The business aircraft that changed the world - heroic failures

Washington DC
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Many promises have been made for business aircraft, but not all have succeeded. Here is our list of the most memorable flops - although for some, their time may yet come...

 

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 VisionAire Vantage

The Vantage could have ignited the very light jet revolution five years before the Eclispe 500. It was not successful and VisionAire was delcared bankrupt in 2003 after spending $110 million.

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 AASI Jetcruzer 500

Advanced Aerodynamics & Structures (AASI) launched the Jetcruzer 500 in 1995, but noise, weight and cost problems were never overcome and the programme was abandoned after 2002.

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 Adam Aircraft A500 and A700

Adam Aircraft's vision may not be dead, but its struggles are legendary. A Russian attempt to rescue the A500 turboprop and A700 twinjet failed, but the torch is now with Triton Aerospace.

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 ATG Javelin

ATG Suspended work on the Javelin two-seat private jet after failing to raise $200 million with help from Citigroup for the certification effort.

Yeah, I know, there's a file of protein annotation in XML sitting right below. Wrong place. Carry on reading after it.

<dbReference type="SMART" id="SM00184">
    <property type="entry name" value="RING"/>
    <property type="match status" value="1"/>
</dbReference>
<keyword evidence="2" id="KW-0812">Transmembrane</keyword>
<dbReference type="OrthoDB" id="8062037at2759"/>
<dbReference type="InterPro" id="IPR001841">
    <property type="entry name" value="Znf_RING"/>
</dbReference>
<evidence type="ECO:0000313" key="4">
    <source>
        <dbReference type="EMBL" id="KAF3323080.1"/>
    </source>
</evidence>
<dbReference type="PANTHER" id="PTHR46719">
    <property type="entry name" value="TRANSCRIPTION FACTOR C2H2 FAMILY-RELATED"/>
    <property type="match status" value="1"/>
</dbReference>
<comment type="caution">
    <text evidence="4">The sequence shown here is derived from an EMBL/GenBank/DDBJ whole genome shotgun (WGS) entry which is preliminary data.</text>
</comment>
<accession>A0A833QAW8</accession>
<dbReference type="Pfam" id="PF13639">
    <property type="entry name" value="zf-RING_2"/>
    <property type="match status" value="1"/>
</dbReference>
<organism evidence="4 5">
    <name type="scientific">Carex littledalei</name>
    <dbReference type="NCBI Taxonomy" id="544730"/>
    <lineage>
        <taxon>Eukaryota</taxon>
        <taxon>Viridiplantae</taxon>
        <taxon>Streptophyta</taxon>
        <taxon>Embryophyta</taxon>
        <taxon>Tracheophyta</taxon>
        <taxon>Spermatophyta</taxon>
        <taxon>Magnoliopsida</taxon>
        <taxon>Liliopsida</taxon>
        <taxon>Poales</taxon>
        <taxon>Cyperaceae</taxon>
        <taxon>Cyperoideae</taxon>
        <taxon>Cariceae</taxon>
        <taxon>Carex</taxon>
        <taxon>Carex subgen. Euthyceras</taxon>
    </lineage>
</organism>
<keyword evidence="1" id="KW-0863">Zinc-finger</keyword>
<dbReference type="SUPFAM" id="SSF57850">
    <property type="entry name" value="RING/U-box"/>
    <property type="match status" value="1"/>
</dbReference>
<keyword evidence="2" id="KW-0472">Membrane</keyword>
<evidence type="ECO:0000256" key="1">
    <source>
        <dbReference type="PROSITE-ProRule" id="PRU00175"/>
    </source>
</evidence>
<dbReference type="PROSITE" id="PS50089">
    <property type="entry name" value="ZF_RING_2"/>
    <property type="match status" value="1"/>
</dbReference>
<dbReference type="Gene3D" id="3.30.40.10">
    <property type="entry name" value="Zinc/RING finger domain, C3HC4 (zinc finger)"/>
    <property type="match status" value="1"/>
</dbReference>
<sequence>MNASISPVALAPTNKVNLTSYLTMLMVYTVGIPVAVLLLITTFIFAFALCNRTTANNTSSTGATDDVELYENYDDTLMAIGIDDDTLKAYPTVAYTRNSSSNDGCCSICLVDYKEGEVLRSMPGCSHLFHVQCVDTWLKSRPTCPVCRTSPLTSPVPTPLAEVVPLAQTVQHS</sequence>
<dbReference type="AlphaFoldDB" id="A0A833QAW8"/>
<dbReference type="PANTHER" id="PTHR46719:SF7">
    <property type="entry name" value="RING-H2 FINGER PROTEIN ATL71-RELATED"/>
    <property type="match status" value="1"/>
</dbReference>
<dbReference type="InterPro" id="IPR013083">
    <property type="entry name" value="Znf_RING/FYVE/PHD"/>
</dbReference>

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 Learavia/Lear Fan 2100

The Lear Fan was almost the first all compostite business aircraft. It never cleared certification and failed after years of effort and $57 miillion spent by the UK Government to build it in Belfast.

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 Swearingen SJ30-2

The six-seat SJ30 could have been the fastest and most long-range light jet, but never overcame a record of flight test and production glitches that have accumulated over the past decade.

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 Grob SPN

The bankruptcy of parent company Grob Aeropsace and the fatal crash of a prototype have all but doomed the G180 SPn. Only four of the seven-seat, all-composite twin jets have been built.

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Aerion SSJ 
The dream is still alive, but like every supersonic trasport concept not named Concorde, the goal of securing, financing or finalising design, seems a long way off.